And I think also the one thing I’d add to what you’re saying is also curating what you see. Because I always see life coaches and I don’t come from a – my coaching type is not like, I’m amazing, buy my life. It’s very, life is suffering, learn how to deal with it. So, my feed is like a Jewish Buddhist life coach. So, I feel like my feed is full of people talking about the hard stuff. So that’s out there. I have too many coaches in my feed. People need a balance. But you just as in life, social media in some ways is a mirror of life.

You can hang out in life with a bunch of people who can’t be vulnerable and can’t tell the truth, and always have to pretend everything’s great, and are always trying to one up each other and whatever else. And you can do that online. And if you are going to be online and you are going to consume content, go looking for the content that challenges you, or teaches you, or does something useful for you. Not just, well, I went to high school with this person so I have to look at pictures of their new Bentley every day till I die for no good reason.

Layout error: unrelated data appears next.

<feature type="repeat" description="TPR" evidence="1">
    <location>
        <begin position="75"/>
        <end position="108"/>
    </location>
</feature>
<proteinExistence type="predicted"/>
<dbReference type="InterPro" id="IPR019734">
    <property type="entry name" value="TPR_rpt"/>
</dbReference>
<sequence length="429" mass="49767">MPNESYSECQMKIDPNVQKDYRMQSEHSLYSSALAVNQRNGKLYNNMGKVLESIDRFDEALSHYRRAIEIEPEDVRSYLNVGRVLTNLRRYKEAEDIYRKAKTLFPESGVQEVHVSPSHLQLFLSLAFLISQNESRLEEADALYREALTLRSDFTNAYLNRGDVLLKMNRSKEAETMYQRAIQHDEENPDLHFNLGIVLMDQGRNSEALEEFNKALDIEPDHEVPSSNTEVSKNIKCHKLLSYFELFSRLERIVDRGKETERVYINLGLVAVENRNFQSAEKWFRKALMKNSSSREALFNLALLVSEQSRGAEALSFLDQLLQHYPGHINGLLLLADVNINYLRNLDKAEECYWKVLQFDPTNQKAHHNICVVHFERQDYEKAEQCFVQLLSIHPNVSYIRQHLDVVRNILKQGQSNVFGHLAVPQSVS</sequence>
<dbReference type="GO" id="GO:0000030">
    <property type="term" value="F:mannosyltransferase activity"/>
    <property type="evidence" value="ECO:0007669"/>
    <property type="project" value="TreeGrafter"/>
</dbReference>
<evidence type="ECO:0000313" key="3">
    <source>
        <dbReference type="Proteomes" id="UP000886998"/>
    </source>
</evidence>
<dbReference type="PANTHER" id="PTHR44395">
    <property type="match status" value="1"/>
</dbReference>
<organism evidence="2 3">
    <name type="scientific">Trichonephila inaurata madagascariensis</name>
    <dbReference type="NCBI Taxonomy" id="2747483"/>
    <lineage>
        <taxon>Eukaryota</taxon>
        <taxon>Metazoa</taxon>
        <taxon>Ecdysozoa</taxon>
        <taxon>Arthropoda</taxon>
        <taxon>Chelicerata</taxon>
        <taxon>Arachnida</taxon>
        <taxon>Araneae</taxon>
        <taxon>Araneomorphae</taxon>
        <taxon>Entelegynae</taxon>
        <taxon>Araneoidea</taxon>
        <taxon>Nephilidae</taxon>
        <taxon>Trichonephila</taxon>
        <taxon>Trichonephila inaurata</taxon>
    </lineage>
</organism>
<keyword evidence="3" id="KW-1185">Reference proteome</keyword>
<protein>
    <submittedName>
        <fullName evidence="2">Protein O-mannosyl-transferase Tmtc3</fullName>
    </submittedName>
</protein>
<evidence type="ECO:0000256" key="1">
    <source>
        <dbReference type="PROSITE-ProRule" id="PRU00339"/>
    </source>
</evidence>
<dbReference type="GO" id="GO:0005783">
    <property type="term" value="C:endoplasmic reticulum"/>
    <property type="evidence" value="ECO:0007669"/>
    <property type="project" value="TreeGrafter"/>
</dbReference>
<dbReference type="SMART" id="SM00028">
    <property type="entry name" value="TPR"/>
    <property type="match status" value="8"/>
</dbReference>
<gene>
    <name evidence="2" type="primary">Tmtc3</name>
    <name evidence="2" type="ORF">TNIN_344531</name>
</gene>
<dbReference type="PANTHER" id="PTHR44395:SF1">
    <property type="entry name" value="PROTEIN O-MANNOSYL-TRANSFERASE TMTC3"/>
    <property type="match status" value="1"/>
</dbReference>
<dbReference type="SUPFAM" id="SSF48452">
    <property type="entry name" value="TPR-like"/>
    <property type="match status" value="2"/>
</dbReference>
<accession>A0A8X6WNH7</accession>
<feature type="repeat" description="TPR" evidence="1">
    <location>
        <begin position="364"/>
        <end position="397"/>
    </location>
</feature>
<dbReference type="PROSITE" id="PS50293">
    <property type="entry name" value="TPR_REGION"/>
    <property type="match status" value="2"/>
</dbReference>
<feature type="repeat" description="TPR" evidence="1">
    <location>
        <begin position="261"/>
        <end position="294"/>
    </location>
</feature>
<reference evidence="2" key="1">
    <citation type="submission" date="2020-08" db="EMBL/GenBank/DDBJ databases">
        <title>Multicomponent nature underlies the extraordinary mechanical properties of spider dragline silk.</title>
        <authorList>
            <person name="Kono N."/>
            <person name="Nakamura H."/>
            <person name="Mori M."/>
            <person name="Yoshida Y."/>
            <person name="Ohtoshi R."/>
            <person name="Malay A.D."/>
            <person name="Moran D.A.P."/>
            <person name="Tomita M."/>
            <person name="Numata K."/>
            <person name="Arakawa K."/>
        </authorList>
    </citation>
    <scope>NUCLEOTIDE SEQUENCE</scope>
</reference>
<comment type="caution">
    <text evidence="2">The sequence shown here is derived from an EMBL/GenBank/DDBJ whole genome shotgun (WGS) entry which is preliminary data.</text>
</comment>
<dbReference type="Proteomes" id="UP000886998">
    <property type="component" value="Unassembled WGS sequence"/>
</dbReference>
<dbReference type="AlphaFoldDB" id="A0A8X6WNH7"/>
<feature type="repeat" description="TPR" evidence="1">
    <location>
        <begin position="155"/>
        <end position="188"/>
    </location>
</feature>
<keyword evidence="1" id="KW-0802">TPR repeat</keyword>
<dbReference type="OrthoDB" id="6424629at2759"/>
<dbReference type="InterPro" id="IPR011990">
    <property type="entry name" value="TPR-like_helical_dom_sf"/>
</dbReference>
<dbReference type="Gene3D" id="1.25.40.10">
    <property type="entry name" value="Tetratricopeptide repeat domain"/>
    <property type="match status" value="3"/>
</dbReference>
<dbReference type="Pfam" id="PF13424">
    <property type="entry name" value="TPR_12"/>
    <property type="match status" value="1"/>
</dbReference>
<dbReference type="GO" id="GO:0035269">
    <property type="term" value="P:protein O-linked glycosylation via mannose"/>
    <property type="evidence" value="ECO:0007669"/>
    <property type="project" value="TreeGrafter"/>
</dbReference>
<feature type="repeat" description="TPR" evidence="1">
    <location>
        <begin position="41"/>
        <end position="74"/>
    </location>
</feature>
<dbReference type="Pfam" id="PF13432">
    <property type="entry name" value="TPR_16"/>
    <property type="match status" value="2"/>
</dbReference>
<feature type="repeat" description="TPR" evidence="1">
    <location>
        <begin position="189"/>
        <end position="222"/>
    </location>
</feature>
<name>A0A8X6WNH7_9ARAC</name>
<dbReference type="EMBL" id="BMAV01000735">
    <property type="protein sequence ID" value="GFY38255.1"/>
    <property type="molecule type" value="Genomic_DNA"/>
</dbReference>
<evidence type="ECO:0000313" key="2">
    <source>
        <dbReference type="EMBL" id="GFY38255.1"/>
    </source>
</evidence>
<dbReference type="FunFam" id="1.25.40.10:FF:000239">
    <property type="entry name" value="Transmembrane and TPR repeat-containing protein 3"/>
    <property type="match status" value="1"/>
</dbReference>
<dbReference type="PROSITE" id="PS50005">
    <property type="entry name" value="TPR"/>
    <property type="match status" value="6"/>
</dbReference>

Isa: It’s so interesting you said that, because last night I literally took out probably 70% of the clothes in my closet and in my drawers. I’ve put them on my floor so my bedroom’s an entire mess right now. And I said, “Okay, it’s time to revamp. Spring cleaning.” Do that for social media too. If you’re scrolling and you’re not feeling good and it’s not bringing you joy, maybe you’re engaging with the wrong type of stuff.

Kara: Right. It doesn’t matter how pretty it is. If it doesn’t fit, if it doesn’t feel good, get rid of it.

Isa: Exactly.

Kara: So good. I’m so glad that we got to have this conversation. Will you tell people, obviously they should look up at Squad, and I assume that’s on the App Store or wherever else you would find it. But where else can they find you if they want to hear you talk more?

Isa: They can find me on Twitter and Instagram @isa I-S-A dwatson, so I-S-A-D-W-A-T-S-O-N Diane is my middle name. Or they can find me on TikTok because now I’m, you know, with the kids.

Kara: I have not downloaded TikTok.

Isa: Really?

Kara: I can run my business or I can have TikTok, I cannot do both.

Isa: That’s funny.

Kara: It just seems impossible.

Isa: It’s actually pretty fun.

Kara: No, it seems too fun, that’s why I haven’t.

Isa: Yeah, it’s pretty fun. But I’m at isadwatson_bk for Brooklyn.

Kara: I’m coming to you from Brooklyn right now.

Isa: Me too.

Kara: Look at that. I can do the normal Brooklyn thing and go, where are you? But we won’t do that online.

Isa: I live downtown.

Kara: Because everybody will know where we live. Alright, thank you so much for coming on. Go check out Isa’s work, check out Squad, and go curate your social media.